William T. Williams: Variations on Themes

Dr. Lowery Stokes Sims

In the chronicling of this moment, it had gone unremarked that at the time Williams was showing in the same gallery as painter Robert Zankanitch, who along with Miriam Schapiro and Joyce Kozloff , became known as the “Pattern and Decoration” group with a parallel agenda of moving beyond the “impersonality” of Minimalism and Color Field painting and propelling abstraction to its next incarnation. 13 What is missing as evidence of Williams’ precedence in this development is a series of paintings on linoleum executed in 1968—described by April Kingsley as “radical” and “spangled” 14—that were lost in a flood in the artist’s studio. 15 Along with the “geometric illusionism” of the iconic diamond compositions discussed earlier in this essay, this lost body of work provides evidence, according to Kingsley, of how Williams was “way ahead of his time.” 16

By the mid 1980s, Williams’ embellished abstract vocabulary is characterized by a more consistently geometric rectangular framework and the individual segments—set at diagonals, as well as a more dynamic and active orientation. They feature a variety of lively, decorative lines/traces that create repetitive movements that contrast and interplay with the solid segments, and the geometry of the compositions. Multiples of s-curves, free squiggles, loops, dashes, dots, lozenges, stylized leaf motifs, etc., not only fill the rectangular segments but also “break out” to invade or transverse the diagonally oriented segments. As noted earlier in this essay, they reference assemblage practices in the fiber arts manifested in multicolored and multi-variant bed and wall coverings that are quintessentially American and created by a large community of creators including Williams’ grandmother. We see, therefore, a reconciliation” of formalism and expressionism. 17 As Williams noted, “I was interested in what would happen if I took the geometric structure of an earlier painting and added pattern.” 18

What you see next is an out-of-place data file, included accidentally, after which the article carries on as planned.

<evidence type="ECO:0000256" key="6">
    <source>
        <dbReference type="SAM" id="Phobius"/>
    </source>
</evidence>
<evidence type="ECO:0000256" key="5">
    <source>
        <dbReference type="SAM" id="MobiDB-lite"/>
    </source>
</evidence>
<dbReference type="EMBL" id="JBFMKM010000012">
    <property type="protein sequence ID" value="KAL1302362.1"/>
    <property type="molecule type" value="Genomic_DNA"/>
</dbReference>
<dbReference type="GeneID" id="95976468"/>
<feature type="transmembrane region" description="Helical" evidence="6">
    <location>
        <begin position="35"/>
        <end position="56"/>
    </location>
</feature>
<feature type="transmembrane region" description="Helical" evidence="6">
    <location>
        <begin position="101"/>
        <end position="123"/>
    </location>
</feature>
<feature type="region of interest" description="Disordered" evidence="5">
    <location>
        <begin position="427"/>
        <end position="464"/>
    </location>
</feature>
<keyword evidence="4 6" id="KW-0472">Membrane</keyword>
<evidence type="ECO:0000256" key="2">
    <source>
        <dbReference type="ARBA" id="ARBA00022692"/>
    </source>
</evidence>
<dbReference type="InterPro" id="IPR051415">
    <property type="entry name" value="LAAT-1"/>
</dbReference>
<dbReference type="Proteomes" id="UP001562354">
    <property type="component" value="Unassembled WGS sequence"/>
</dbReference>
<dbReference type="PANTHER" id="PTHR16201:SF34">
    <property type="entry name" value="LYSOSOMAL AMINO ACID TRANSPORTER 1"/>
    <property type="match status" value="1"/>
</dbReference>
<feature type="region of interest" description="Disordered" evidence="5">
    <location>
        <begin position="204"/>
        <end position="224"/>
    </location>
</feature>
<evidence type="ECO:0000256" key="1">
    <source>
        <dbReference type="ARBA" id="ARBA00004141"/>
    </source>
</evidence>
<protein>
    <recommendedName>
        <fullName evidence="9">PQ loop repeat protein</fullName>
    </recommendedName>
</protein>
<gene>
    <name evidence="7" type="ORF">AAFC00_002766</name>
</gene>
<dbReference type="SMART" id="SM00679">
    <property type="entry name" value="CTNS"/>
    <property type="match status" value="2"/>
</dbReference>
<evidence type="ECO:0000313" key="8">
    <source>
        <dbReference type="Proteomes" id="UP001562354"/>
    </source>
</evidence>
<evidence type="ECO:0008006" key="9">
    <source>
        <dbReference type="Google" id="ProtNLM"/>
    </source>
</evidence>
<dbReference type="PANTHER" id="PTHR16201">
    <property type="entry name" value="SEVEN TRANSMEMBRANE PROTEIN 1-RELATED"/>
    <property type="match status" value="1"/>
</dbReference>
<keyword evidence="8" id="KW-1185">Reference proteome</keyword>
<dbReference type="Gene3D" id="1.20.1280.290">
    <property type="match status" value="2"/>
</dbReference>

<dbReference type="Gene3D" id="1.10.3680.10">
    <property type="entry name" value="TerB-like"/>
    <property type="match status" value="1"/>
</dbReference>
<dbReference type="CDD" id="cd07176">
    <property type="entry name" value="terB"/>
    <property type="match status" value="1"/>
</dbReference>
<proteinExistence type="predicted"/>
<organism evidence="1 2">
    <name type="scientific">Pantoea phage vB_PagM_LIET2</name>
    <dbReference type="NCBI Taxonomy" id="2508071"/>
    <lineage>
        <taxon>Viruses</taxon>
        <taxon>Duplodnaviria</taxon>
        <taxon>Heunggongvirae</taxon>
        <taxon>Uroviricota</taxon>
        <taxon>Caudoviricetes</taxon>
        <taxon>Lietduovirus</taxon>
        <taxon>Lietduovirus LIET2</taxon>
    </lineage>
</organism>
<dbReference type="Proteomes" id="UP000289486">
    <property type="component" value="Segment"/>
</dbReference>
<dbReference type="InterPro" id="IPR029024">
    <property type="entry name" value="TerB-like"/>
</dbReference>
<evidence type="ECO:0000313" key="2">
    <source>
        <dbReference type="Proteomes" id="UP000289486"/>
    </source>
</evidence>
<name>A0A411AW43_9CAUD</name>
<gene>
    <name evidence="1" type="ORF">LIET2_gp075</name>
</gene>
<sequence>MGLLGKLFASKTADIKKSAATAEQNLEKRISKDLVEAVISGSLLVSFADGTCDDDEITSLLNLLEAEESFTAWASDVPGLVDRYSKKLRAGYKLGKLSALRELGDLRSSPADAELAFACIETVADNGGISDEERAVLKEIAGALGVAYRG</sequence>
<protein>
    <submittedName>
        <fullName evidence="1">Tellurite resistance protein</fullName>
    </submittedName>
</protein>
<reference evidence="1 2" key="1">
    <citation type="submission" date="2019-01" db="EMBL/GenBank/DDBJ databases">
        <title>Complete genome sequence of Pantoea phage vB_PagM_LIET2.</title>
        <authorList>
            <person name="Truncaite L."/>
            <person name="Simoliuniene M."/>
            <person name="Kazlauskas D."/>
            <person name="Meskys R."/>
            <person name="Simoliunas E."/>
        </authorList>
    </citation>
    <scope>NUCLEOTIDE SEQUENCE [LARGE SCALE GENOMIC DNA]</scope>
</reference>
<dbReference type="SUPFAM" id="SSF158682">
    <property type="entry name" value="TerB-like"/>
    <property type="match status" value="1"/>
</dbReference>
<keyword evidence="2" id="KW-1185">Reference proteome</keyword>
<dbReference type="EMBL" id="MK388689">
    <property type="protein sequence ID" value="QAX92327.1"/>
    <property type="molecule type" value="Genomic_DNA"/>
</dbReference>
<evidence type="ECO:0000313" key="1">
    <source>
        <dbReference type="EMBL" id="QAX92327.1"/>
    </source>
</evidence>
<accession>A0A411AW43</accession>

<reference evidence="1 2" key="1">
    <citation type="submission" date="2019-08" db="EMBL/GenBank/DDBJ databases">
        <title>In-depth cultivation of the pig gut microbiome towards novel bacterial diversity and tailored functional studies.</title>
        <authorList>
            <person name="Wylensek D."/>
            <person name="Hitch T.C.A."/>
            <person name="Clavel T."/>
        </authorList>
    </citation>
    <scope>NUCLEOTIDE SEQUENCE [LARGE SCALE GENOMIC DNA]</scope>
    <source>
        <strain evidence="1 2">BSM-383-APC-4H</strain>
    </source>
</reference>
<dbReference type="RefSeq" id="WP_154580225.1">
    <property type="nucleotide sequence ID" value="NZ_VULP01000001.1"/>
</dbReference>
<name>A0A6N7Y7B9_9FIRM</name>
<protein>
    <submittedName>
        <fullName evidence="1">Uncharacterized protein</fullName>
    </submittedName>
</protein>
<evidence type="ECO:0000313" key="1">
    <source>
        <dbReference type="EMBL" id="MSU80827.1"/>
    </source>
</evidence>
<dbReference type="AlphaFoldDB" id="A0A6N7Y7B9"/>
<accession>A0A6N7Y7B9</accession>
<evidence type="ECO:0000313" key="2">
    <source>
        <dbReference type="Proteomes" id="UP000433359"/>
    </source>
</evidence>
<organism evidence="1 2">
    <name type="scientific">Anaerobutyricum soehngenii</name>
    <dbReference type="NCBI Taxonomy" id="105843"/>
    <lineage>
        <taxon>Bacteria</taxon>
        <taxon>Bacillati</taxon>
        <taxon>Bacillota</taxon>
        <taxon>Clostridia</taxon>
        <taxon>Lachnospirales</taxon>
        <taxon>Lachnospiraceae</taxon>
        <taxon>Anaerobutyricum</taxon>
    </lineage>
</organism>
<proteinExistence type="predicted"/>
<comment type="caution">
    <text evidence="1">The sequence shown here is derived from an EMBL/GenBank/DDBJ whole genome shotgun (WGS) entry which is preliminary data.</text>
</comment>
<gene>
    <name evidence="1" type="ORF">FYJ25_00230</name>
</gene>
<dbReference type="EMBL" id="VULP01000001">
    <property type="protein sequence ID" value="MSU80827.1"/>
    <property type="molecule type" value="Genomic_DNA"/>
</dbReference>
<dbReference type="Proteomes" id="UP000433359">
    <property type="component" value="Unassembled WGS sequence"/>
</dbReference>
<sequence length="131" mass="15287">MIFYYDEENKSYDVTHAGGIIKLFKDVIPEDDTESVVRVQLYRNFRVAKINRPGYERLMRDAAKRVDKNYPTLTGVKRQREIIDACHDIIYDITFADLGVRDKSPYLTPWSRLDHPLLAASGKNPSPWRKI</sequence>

Although it might not be readily evident, these compositions relate to Williams’ “shimmer” paintings of the 1970s, such as Redfern of 1973-74 . This was the moment when Williams was working intently to distance himself from the stylistic norm of the moment, to move away from what Valerie Mercer described as “mark-making systems that unite brushstrokes with form to build the kind of all-over organizing structure that has long been associated with modern painting, beginning with the art of Cezanne.” 19 In the “repetitive, textural” application of shimmering, monochromatic, pearlescent paint, these paintings evoke the ocean near the home where he was raised when his family relocated to Far Rockaway, Queens. 20 His works on paper Orlando and Madagascar, both of 1983, are closest in spirit to the paintings. While works on paper rely on color to create Williams’ desired effect of “engaging surfaces,” 21 the paintings are luminescent, enigmatic fields of diagonal brushstrokes that create visual waves as hypnotic as the color patterns of the 1980s.

The signature diamond shape also appears in a third series of compositions dominated by conical vessel shapes, orbs, serpentine elements and biomorphic presences, as seen in three 1991 lithographs published by Oberon Press: Caravan , Blues Walk, Blue Monk and Perdido. 22 The diamond shapes are now more attenuated in form and even the obliqueness of the angle of the “diamond within a box” 23 format illuminates its function as a framing element that can be seen as an allusion to portraiture, which artist Allan McCollum would describe, almost twenty-years later, as “surrogates” for actual human presences. 24 The conical vessels in these compositions are perhaps covert references to conventional still life compositions,25 and the biomorphic forms are reminiscent of those created by the Swiss/French modernist sculptor Jean Arp.